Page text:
Parent-child correlations for some body measurements are considered for two groups of offspring, newborns (1 to 11 days of age) and adults (18 to 26 years of age).The highest values of correlation coefficient were obtained for linear measurements and osseous girths and the lowest in other girths and skinfold thickness measurements. Compared with other studies, a considerable variability was observed for the parent-offspring correlation of stature. Even at birth the females tend to be fatter than males. The subcutaneous fat distribution of female babies and their adult mothers (18 to 36 years of age) showed a similar trend with a little variation indicating that the pattern of distribution, and not the amount of fat, is under greater influence of genetic factors.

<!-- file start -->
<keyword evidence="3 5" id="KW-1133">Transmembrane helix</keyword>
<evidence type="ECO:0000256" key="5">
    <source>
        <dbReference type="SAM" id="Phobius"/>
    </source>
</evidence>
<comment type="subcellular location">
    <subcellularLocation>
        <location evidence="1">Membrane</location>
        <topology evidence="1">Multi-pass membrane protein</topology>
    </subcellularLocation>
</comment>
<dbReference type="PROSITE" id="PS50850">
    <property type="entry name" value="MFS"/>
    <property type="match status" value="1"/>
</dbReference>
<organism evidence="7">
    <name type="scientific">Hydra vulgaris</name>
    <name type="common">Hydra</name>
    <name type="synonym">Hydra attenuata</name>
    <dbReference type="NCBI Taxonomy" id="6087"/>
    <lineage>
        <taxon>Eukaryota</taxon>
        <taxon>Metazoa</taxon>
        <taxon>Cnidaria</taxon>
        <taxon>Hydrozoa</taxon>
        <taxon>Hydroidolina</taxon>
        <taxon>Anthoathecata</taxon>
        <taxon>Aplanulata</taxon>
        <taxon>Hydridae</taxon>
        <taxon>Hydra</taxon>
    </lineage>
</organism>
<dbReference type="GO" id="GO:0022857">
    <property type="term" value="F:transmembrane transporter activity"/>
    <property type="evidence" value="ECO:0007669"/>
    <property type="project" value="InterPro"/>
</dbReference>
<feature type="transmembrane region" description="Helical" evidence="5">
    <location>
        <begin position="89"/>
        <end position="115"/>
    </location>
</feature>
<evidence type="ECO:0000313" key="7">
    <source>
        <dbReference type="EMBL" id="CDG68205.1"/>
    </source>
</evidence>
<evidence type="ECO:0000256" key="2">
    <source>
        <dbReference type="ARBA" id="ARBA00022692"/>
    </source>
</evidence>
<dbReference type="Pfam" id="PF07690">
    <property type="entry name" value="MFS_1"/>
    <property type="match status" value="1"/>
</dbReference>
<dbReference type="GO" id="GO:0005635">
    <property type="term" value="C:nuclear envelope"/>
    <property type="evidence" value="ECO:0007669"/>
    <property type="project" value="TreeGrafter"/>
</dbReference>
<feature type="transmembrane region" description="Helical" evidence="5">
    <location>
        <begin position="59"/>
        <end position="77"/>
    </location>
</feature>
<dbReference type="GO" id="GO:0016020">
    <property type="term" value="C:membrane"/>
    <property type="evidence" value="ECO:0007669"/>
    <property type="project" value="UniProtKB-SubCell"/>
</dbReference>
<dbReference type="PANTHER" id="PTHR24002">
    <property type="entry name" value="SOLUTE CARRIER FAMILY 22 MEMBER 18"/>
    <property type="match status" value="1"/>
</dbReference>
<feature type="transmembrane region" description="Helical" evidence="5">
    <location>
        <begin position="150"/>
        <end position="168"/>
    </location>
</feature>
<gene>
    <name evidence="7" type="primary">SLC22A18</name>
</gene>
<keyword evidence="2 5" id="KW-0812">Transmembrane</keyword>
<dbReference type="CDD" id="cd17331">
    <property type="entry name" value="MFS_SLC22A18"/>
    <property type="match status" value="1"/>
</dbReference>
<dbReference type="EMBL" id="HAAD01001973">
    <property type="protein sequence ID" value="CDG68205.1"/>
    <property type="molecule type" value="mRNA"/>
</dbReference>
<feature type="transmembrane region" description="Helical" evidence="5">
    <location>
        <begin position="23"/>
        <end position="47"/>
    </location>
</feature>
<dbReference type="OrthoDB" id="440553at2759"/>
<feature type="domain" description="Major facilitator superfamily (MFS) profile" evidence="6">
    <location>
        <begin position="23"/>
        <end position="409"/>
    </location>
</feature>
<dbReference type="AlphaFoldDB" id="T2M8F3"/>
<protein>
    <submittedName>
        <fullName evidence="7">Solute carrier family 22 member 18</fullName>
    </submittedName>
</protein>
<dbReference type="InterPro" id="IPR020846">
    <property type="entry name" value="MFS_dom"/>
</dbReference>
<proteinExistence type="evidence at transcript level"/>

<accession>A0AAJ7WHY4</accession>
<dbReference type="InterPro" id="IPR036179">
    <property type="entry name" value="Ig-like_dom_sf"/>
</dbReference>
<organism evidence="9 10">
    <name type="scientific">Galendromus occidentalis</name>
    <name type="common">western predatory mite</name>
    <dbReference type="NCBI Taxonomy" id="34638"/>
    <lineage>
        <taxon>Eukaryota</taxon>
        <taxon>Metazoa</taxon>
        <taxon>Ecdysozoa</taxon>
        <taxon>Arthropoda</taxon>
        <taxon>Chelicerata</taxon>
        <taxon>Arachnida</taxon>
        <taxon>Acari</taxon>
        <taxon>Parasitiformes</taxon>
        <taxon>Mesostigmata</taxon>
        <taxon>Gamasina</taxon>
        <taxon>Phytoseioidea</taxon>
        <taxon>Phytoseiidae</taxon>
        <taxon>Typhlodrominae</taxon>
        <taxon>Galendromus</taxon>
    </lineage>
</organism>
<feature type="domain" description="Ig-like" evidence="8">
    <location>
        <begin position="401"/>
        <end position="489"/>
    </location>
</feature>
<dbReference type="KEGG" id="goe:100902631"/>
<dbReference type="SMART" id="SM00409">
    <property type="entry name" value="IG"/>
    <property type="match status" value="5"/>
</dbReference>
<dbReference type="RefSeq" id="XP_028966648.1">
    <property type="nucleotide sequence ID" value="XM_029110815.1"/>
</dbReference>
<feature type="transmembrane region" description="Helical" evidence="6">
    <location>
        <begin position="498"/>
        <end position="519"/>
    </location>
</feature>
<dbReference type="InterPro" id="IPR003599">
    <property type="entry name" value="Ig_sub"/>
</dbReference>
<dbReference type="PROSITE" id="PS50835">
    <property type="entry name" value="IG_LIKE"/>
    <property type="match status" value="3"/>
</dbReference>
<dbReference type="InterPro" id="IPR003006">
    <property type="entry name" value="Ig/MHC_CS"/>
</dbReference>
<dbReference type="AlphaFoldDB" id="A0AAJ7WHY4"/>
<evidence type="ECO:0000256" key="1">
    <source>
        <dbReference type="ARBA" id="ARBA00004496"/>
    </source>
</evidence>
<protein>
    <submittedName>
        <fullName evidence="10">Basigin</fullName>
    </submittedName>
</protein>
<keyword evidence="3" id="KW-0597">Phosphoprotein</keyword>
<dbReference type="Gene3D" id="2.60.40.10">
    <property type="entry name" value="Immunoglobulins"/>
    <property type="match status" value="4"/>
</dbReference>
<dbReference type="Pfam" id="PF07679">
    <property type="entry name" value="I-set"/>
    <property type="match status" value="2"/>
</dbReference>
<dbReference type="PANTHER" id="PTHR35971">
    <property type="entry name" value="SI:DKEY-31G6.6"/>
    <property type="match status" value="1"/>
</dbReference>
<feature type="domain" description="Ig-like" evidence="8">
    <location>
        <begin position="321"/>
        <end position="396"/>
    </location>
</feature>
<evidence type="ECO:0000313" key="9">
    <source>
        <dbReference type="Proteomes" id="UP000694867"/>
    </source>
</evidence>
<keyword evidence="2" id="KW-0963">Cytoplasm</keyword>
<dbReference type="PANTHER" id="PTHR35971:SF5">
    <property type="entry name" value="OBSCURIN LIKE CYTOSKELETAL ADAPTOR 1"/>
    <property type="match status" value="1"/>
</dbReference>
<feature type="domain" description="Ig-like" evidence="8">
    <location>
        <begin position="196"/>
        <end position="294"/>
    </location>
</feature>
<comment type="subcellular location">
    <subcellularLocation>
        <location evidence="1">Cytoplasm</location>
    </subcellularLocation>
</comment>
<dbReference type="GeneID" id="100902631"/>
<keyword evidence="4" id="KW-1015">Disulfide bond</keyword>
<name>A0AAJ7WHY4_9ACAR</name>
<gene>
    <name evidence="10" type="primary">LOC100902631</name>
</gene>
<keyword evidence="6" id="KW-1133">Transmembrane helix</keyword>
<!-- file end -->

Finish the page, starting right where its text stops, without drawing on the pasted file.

Kapoor, Satwanti; Kapoor, A K.; Bhalla, R; and Singh, Indera P.
"Parent-Offspring Correlation for Body Measurements and Subcutaneous Fat distribution,"
2, Article 3.
Available at: https://digitalcommons.wayne.edu/humbiol/vol57/iss2/3